Moroccans starting burying the 2000 dead in the first funerals since the massive 6.8 magnitude earthquake rocked country, as nation declares three days of mourning

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  • Moroccans are burying the victims of the 6.8 magnitude earthquake 
  • Bodies are being buried as quickly as possible, in line with Islamic customs
  • The earthquake has claimed the lives of at least 2,000 people so far 

Moroccans have already begun burying their dead on the same weekend the country was rocked by its deadliest earthquake in 60 years, which has already claimed the lives of at least 2,000. 

Funerals have been organised as quickly as possible in the wake of the 6.8 magnitude earthquake that hit the country just after 11pm local time on Friday night, in line with Islamic customs that require the dead to be buried as quickly as possible after death.

The funerals come as the country declared three days of national mourning in the country.  

Bouchra, a resident of the small rural town of Moulay Brahim, 34 miles south of Marrakesh, spoke of the devastation wrought by the quake, as she watched others dig graves to bury its victims. 

‘My cousin’s grandchildren are dead. I saw the devastation of the earthquake live, and I’m still shaking. It’s like a ball of fire that has swallowed up everything in its path’

Residents of Moulay Brahim were seen burying their dead the same weekend the earthquake hit

Residents of Moulay Brahim were seen burying their dead the same weekend the earthquake hit

Mourners took the earthquake's victims to a hillside cemetery

Mourners took the earthquake’s victims to a hillside cemetery 

Bodies were seen wrapped in bright and colourful cloths

Bodies were seen wrapped in bright and colourful cloths

Dozens were seen digging graves for the victims of the 6.8 magnitude earthquake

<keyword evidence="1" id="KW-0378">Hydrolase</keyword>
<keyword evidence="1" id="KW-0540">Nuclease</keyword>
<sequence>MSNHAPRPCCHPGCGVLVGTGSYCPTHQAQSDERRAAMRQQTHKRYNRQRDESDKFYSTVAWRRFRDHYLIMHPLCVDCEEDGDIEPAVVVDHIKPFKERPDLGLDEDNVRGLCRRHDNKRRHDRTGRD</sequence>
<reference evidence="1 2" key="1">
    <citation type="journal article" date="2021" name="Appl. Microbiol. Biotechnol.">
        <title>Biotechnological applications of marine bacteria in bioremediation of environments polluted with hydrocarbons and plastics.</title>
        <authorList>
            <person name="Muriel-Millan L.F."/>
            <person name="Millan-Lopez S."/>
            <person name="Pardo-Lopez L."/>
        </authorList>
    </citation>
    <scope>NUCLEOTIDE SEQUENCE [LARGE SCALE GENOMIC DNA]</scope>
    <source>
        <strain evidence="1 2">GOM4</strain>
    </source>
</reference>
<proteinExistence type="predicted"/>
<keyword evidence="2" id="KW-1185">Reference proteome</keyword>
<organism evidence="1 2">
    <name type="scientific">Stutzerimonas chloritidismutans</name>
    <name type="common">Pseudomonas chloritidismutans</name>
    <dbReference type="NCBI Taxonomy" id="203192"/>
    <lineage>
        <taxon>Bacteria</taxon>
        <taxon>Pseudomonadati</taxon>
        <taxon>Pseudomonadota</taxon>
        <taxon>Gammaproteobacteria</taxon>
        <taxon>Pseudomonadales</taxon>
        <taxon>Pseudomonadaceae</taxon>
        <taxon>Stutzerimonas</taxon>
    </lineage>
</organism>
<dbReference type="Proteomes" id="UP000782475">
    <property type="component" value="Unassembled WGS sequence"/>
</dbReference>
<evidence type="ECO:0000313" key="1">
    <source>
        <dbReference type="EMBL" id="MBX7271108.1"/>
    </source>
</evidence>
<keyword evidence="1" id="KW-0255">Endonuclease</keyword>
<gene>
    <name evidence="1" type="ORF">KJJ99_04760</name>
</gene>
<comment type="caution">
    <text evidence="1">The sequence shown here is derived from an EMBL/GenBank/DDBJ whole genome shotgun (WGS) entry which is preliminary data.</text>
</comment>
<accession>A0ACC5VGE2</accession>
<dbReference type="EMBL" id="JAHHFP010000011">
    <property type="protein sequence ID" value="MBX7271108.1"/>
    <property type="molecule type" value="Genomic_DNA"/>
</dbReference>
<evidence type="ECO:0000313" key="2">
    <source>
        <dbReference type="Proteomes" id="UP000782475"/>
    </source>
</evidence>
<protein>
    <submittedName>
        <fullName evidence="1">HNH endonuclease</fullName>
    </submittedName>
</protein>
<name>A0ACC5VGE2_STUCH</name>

Dozens were seen digging graves for the victims of the 6.8 magnitude earthquake

The quick turnaround for funerals is in line with Islamic funerary customs

The quick turnaround for funerals is in line with Islamic funerary customs

‘Everyone here has lost family, whether in our village or elsewhere in the region’, she added.

A procession of hundreds brought more than a dozen blanket-covered bodies to the town’s square, out in the open air, before they were brought to a nearby hillside cemetery to be buried. 

Villagers in Moulay Brahim also erected a large tent in the town square, normally used to host large celebration, as an outdoor shelter for people who have lost their homes. 

Moroccans across the country are doing the same, with millions fearing that their homes, often made of clay brick, may collapse on them in the coming days. 

Marrakesk resident Fatema Satir said that many in the country’s capital were sleeping in the street for fear of their houses collapsing.

Morocco's royal family have declared three days of mourning in the country

Morocco’s royal family have declared three days of mourning in the country

The devastating earthquake has already claimed the lies of at least 2,000, a number which is only expected to rise in the coming days